Mexican Border Officials Deport U.S. Citizens on Eve of Obama’s Visit Students, faith leaders, and community members caught in border conflict
Minutes after midnight on April 28th, eight U.S. citizens from Austin, Texas, were
deported from Ciudad Acuña, Coahuila, a Mexican border town opposite Del Rio, Texas.
The Mexican government’s action comes a few days before President Obama’s visit to
Mexico on Thursday to redefine the U.S.-Mexico relationship.1
“We have organized these tours for 14 years and have never experienced anything like
this. We are shocked and outraged,” said Judith Rosenberg, board president of Austin
Tan Cerca de la Frontera (Austin So Close to the Border), a local non-profit.
The deported citizens were on an educational tour organized by ATCF to Ciudad Acuña
to visit the offices of the CFO (Border Workers Committee), a community-based
organization that defends worker and women’s rights on the Mexican side of the border.
As they were sitting down to have lunch, the delegation was surrounded by armed police,
taken to the Mexican immigration office, detained and questioned for 9 hours, then
deported to Del Rio. “We were never given a clear explanation of what charges and
penalties we faced. We were not provided a legal translator and were pressured to sign
some document under threat of being detained for up to 90 days in Saltillo, Coahuila,”
said one deportee, a student at the University of Texas at Austin.
“We got a different kind of educational experience than we expected” said one of the
other deportees, Reverend Kate Rohde of Wildflower Church in Austin. “If the Mexican
Government is putting this kind of pressure on church ladies and students from the U.S.,
just for listening to workers, it is obvious that the Mexican workers we met receive much
worse treatment from their government when they ask for humane working conditions
and wages. We hope that President Obama will raise the issue of worker justice and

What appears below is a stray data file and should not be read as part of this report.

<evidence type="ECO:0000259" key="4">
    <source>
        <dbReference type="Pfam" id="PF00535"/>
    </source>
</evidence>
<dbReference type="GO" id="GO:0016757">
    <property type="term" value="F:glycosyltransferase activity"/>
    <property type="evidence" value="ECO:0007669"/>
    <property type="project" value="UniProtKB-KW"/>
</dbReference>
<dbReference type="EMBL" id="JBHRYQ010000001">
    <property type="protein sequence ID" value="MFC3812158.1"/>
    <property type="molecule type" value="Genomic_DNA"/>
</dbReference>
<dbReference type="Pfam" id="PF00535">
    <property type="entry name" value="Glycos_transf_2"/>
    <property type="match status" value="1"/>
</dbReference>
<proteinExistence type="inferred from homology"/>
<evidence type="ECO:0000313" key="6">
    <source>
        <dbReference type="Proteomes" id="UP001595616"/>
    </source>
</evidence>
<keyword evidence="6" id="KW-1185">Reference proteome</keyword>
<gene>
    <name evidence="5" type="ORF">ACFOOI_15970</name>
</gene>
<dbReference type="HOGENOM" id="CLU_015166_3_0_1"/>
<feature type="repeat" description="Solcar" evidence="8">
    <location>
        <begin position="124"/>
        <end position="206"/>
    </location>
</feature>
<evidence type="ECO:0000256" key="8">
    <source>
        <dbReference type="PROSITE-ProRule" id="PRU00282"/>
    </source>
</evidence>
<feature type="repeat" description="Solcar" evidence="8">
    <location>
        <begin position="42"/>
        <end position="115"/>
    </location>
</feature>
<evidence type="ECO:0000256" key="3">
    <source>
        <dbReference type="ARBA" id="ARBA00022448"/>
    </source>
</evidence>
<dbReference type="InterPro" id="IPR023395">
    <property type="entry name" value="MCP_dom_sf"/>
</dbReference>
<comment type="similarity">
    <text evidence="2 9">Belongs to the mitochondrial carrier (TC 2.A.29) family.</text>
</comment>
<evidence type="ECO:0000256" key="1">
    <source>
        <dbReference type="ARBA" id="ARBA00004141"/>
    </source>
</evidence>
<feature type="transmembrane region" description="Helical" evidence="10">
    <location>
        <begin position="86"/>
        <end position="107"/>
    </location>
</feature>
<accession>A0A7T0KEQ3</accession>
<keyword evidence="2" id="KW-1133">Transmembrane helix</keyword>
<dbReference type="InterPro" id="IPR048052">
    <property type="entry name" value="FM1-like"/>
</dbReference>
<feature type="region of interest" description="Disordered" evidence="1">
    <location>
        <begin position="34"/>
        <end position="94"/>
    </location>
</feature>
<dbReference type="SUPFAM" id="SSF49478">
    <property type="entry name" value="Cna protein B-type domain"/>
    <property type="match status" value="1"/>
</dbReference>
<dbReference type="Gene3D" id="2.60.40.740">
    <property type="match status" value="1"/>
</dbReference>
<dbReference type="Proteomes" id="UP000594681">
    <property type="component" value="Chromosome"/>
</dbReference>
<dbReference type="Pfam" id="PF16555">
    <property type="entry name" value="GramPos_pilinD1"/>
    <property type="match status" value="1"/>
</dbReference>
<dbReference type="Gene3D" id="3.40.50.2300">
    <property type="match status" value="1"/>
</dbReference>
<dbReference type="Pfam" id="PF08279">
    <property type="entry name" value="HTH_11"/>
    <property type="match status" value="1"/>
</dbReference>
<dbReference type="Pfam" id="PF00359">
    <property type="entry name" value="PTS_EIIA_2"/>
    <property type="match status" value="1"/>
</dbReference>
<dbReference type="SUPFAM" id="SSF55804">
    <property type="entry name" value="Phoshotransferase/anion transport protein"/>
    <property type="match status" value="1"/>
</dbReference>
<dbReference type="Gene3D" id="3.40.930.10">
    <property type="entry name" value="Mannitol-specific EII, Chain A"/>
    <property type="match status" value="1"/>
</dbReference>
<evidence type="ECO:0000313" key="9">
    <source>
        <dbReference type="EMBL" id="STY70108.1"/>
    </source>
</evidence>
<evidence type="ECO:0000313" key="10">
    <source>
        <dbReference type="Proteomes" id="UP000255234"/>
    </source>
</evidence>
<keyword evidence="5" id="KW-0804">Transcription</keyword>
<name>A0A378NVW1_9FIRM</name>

independent unions when he meets with Mexico’s President.” The group sent a letter to
Secretary of State John Kerry and President Obama asking for their assistance in this
Agentes del Instituto Nacional de Migración deportan a 8 ciudadanos americanos
dias antes de la visita de Obama Estudiantes, miembros de Iglesias y de la comunidad atrapados en conflicto fronterizo
Minutos después de la medianoche del 28 de Abril, 8 ciudadanos estadounidenses de
Austin, Texas fueron deportados de Ciudad Acuña, Coahuila, frontera con Del Rio,
Texas. La acción del gobierno mexicano ocurrió solo unos cuantos días antes de la visita
del Presidente Obama a la República Mexicana este jueves para redefinir la relación entre
estos dos países.
“Hemos organizado estos viajes por 14 años y nunca habíamos experimentado algo de
este tipo. Estamos estupefactos e indignados,” dijo Judith Rosenberg, presidente de la
mesa directiva de Austin Tan Cerca de la Frontera, una organización civil sin fines de
lucro. Los ciudadanos deportados se encontraban en una visita educativa a Ciudad Acuña
organizada por ATCF para visitar las oficinas del Comité Fronterizo de Obreros, una
organización comunitaria que defiende los derechos de la mujer y del trabajador del lado
mexicano de la frontera.
Mientras se sentaban a comer, la delegación fue rodeada por policías armados, llevados a
las oficinas de migración, detenidos y cuestionados por 9 horas, para después ser
deportados a Del Rio. “Nunca se nos dio una explicación de cuáles eran los cargos y
penas que se nos imponían. No se nos proveyó un traductor y nos presionaron a firmar